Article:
|Mary Durheim, Chair
Robert Schier III, Vice Chair
Beth Stalvey, MPH, PhD, Executive Director
|6201 E. Oltorf, Suite 600
Austin, TX 78741-7509
|Phone: (512) 437-5432
Toll Free: (800) 262-0334
Fax: (512) 437-5434
HOUSE JUVENILE JUSTICE & FAMILY ISSUES COMMITTEE
Written Testimony on House Bill 2107
March 22, 2021
Chair Neave and Committee Members,
Thank you for the opportunity to provide comments on House Bill 2107, relating to services for children who are unfit or lack responsibility to proceed in juvenile court proceedings as a result of intellectual disabilities. My name is Sabrina Gonzalez, and I am speaking on behalf of the Texas Council for Developmental Disabilities, registering on the bill.
The Texas Council for Developmental Disabilities (TCDD) is established by state and federal law and is governed by 27 board members, appointed by the Governor, 60% of whom are individuals with developmental disabilities or family members of individuals with disabilities. TCDD’s purpose in law is to encourage policy change so that people with disabilities have opportunities to be fully included in their communities and exercise control over their own lives.
Texas Family Code, Chapter 55, outlines the series of procedures to follow when a juvenile with an intellectual disability is on trial. If a child is found unfit to proceed because of a mental illness or an intellectual disability, the child will be committed to an inpatient state facility for a period of up to 90 days. The intent of this commitment is to provide the child with mental health services and determine if the child will be able to stand trial following treatment.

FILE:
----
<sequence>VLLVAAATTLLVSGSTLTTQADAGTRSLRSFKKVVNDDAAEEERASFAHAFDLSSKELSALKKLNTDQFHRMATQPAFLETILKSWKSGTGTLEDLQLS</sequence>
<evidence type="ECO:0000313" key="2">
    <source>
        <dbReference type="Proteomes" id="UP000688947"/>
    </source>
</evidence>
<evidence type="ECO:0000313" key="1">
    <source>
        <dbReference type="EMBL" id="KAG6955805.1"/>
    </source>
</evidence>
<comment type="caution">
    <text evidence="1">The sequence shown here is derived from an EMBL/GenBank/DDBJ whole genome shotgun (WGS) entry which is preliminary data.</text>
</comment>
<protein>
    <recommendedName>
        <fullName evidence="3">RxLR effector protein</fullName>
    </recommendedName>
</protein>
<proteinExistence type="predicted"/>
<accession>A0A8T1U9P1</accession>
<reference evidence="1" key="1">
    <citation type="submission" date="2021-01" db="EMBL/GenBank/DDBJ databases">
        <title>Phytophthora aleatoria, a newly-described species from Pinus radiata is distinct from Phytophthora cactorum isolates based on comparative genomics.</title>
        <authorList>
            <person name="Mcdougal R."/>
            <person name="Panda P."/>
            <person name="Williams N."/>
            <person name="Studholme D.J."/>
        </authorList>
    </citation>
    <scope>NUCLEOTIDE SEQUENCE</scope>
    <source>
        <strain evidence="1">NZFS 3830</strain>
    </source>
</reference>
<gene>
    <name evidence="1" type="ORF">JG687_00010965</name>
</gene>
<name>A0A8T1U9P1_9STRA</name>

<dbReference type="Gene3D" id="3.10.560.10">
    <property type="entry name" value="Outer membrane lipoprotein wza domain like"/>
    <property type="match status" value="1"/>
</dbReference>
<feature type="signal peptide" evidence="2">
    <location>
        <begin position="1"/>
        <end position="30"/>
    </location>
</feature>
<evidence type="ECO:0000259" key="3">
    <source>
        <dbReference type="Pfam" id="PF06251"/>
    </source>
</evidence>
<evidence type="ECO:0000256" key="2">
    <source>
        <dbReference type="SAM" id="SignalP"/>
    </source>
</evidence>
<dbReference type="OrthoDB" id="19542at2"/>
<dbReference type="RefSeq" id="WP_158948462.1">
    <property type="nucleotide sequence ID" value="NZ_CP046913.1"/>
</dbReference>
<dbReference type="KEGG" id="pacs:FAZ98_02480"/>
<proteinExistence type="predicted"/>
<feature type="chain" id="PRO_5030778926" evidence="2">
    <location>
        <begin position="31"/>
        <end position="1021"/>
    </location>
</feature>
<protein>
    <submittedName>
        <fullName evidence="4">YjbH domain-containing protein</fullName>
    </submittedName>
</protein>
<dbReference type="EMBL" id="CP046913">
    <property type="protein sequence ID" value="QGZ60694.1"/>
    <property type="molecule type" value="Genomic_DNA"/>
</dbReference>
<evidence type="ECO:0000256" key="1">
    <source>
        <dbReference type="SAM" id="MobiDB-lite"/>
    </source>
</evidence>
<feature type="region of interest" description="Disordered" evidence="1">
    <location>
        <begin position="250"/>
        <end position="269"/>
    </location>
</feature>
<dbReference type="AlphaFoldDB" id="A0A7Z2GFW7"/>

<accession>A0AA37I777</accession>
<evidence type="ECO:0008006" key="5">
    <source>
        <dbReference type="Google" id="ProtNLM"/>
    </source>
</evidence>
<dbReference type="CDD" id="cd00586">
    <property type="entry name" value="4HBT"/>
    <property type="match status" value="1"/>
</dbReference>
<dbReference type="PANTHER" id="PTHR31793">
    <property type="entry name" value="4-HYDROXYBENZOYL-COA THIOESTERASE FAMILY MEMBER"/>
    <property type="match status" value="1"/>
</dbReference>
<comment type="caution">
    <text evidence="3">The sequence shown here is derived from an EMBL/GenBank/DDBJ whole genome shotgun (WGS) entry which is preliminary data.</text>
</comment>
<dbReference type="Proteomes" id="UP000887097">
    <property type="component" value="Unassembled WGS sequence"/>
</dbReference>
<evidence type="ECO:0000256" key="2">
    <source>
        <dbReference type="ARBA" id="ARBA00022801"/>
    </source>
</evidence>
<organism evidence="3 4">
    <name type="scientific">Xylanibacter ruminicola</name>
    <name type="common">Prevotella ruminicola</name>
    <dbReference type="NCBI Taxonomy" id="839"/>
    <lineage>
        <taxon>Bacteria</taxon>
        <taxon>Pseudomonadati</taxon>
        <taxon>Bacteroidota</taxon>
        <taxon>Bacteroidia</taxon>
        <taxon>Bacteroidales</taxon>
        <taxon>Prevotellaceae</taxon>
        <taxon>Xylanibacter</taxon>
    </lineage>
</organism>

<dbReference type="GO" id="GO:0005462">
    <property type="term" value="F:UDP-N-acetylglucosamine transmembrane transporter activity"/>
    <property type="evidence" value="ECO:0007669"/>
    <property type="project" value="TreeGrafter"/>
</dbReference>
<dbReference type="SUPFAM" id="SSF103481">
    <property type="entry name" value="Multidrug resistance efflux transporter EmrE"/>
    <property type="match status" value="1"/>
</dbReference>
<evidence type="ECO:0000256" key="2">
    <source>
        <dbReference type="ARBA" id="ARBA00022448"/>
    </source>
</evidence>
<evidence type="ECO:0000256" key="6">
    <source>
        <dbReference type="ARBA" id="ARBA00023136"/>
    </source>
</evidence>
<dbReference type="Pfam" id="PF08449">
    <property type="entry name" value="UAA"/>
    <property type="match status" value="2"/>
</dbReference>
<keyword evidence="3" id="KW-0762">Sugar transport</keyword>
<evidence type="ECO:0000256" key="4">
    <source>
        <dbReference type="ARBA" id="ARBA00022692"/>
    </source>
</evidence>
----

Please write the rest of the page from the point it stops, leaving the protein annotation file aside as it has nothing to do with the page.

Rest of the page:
Current statute allows for juveniles with mental illnesses to avoid being committed to an inpatient facility if the court determines that the child can receive adequate treatment in an alternative outpatient setting. This means that these youths can receive therapies and services in an outpatient setting and remain in their communities. However, the opportunity to receive treatment in the community at an outpatient setting is currently only available to youths found unfit to proceed due to their mental illnesses.
HB 2107 would extend this same opportunity to youths with intellectual disabilities. Current statute only gives them the option to be committed to an inpatient state hospital facility, even if outpatient care is more appropriate. HB 2107 would give courts the flexibility to decide which setting would be most appropriate for the child and give juveniles with intellectual disabilities the opportunity to remain in their communities.
TCDD’s mission statement acknowledges the importance of community inclusion and recognizes the benefit of receiving treatment in the community. HB 2107 is consistent with the Council’s mission and goals. Please don’t hesitate to contact me for additional information or if I can be of any assistance.
Public Policy Analyst
Texas Council for Developmental Disabilities